CHICAGO (Reuters) - The U.S. government is stepping up prosecutions of wealthy individuals dodging taxes through off-shore accounts, with new cases expected to be made public “every couple of weeks,” a top government attorney said on Saturday.
U.S. officials have been sifting through about 250 client names obtained through a February settlement of a criminal probe against Swiss banking giant UBS AG, alleging the bank illegally helped U.S. taxpayers hide funds offshore.
That effort, along with an amnesty program encouraging tax evaders to turn themselves in, is speeding prosecutions, one of the top U.S. lawyers working on the cases at the U.S. Justice Department said.
“You can expect a few every couple of weeks,” Kevin Downing, a senior attorney in the tax division of the Department of Justice told an American Bar Association tax conference.
On the sidelines of the conference, Downing also told Reuters that U.S. banks that helped U.S. clients hide money off-shore are a target.
“The folks in the United States that we get information on are obviously the easiest ones for us to pursue,” he said.
“So anybody in the U.S. ... the U.S. banks helping U.S. clients set these offshore accounts up, we are doing the same thing,” in going after them, he said.
In August, UBS AG agreed to disclose the names of 4,450 American holders of secret accounts at the bank, ending a related lawsuit that has begun to show cracks in Switzerland’s prized banking secrecy.
“The UBS case has been a great success for the government,” Downing said. “It is not an anomaly. It is the beginning of what is now a resource-intensive,” process of going after other banks and countries.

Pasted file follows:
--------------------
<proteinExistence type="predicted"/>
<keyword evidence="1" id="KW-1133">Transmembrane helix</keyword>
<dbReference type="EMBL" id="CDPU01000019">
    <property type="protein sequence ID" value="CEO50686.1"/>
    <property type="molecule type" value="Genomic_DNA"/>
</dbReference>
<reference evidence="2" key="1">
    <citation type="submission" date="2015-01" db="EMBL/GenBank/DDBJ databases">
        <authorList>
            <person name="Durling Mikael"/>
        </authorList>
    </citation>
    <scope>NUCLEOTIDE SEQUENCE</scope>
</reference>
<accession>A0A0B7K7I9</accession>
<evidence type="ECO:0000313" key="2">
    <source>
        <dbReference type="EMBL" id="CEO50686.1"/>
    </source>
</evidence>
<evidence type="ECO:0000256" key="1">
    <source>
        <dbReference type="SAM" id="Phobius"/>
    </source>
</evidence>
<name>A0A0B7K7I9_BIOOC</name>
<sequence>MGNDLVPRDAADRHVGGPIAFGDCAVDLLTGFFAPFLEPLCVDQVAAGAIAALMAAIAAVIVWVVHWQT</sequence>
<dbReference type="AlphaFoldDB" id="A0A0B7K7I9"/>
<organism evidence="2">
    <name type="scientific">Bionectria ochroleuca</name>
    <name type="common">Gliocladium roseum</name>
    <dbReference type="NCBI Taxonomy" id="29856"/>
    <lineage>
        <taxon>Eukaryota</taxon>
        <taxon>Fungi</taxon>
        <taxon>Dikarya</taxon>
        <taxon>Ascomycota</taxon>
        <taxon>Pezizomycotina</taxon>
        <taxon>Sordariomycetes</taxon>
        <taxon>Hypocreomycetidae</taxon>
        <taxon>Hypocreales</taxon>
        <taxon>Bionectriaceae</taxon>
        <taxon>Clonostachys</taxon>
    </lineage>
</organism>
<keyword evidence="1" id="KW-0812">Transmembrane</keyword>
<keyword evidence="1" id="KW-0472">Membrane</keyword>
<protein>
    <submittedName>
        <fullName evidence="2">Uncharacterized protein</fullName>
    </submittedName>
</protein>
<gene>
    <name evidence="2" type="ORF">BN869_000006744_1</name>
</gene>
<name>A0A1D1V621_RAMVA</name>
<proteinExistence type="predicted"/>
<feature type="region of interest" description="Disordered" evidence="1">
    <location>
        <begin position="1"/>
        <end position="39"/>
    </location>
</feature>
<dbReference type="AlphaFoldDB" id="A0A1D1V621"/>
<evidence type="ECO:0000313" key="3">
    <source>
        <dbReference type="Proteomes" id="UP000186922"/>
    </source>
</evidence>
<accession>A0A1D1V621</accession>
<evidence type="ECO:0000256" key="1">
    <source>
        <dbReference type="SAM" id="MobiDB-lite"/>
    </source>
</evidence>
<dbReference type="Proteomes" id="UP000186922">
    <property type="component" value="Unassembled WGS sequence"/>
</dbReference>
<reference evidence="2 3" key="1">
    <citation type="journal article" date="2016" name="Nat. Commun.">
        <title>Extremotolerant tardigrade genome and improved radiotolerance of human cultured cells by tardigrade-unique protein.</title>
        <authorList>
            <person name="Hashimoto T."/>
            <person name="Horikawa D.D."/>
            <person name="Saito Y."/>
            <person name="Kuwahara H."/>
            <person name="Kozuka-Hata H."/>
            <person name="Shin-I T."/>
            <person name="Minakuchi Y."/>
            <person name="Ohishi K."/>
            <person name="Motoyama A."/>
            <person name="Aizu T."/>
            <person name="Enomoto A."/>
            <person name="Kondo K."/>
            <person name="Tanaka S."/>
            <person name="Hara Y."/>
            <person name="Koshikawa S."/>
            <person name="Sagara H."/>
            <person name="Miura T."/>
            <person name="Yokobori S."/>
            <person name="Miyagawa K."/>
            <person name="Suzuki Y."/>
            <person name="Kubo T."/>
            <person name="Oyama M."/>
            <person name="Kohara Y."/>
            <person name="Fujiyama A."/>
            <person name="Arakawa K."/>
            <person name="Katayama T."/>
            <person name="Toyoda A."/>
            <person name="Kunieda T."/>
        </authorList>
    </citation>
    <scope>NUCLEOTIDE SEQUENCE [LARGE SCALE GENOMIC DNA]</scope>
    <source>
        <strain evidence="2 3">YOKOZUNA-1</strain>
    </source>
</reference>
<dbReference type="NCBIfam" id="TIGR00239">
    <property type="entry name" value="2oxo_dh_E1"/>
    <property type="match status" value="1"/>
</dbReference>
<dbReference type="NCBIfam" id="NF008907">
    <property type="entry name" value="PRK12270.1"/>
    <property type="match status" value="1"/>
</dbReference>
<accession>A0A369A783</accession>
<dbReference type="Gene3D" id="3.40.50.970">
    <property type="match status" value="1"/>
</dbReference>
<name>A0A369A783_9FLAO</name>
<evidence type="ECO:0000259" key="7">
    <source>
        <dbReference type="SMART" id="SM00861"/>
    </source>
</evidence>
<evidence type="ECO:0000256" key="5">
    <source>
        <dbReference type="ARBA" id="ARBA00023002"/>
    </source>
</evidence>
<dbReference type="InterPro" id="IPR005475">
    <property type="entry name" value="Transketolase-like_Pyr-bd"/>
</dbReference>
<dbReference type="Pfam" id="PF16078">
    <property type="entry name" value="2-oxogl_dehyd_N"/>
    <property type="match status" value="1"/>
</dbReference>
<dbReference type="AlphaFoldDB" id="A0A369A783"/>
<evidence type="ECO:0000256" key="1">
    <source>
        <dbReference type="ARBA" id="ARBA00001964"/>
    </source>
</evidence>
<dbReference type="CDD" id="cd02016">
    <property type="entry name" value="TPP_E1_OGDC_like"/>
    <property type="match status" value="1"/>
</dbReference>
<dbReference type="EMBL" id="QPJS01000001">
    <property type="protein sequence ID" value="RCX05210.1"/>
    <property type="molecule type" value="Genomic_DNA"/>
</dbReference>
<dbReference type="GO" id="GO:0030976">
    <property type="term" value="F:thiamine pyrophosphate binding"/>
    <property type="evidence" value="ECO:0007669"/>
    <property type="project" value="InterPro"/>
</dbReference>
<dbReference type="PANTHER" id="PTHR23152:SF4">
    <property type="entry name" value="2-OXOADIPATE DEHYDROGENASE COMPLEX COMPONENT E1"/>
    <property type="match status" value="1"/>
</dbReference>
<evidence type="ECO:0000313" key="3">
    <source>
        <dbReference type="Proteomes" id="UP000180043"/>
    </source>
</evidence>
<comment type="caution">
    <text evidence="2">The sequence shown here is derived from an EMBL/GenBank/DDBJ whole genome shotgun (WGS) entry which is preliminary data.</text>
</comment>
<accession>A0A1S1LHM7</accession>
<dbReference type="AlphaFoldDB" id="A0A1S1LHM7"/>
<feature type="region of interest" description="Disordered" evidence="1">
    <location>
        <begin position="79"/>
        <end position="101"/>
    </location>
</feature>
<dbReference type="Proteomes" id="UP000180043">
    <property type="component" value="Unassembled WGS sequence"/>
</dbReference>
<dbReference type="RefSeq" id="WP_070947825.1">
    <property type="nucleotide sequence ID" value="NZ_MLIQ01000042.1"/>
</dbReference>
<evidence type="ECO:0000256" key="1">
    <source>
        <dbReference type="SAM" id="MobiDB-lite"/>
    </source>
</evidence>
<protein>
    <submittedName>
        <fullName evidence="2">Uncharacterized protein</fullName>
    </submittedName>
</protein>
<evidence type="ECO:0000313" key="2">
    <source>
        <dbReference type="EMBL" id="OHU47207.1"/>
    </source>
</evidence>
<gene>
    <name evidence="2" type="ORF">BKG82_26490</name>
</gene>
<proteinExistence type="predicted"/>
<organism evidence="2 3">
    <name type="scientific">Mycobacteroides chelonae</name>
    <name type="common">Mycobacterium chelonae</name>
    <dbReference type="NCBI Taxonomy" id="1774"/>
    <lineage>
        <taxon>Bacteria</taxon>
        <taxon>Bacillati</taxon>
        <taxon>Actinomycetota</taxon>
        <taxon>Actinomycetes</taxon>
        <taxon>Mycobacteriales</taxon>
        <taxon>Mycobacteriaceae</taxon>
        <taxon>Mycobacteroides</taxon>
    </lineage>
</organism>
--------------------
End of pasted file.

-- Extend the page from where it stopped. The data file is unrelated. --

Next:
The government has secured six guilty pleas so far in its effort, including one on Friday, where a New Jersey man pleaded guilty for failing to report about $6.1 million he had held in a UBS AG Swiss bank account.
On a parallel track to the UBS case, the government last Monday extended a temporary amnesty program by three weeks to October 15, to encourage wealthy Americans with undeclared assets abroad to come forward.
Those taking part in the amnesty program pay reduced penalties and generally avoid criminal prosecution.
Downing also said the government has “made a lot of headway” in dealing with foreign banks, Downing said. “Let your clients know if they think it’s just UBS they are mistaken,” he told the group of tax lawyers.
The UBS case and its ramifications dominated many discussions and spiced up what would arguably be a dry conference on taxation.
One moderator began his presentation, noting “this is not going to be about UBS,” though often the subject crept back in.
Another government lawyer working on the cases said the publicity of the UBS cases has engaged juries.
“In today’s environment when we are seeing criminal tax cases and prosecutions on the front pages of the newspapers almost daily ... the message is getting out,” Jeff Neiman, an assistant U.S. attorney for the Southern District of Florida where much of the UBS cases are playing out, said.
Juries are paying attention and becoming more sympathetic, he said, “especially in these tough economic times.”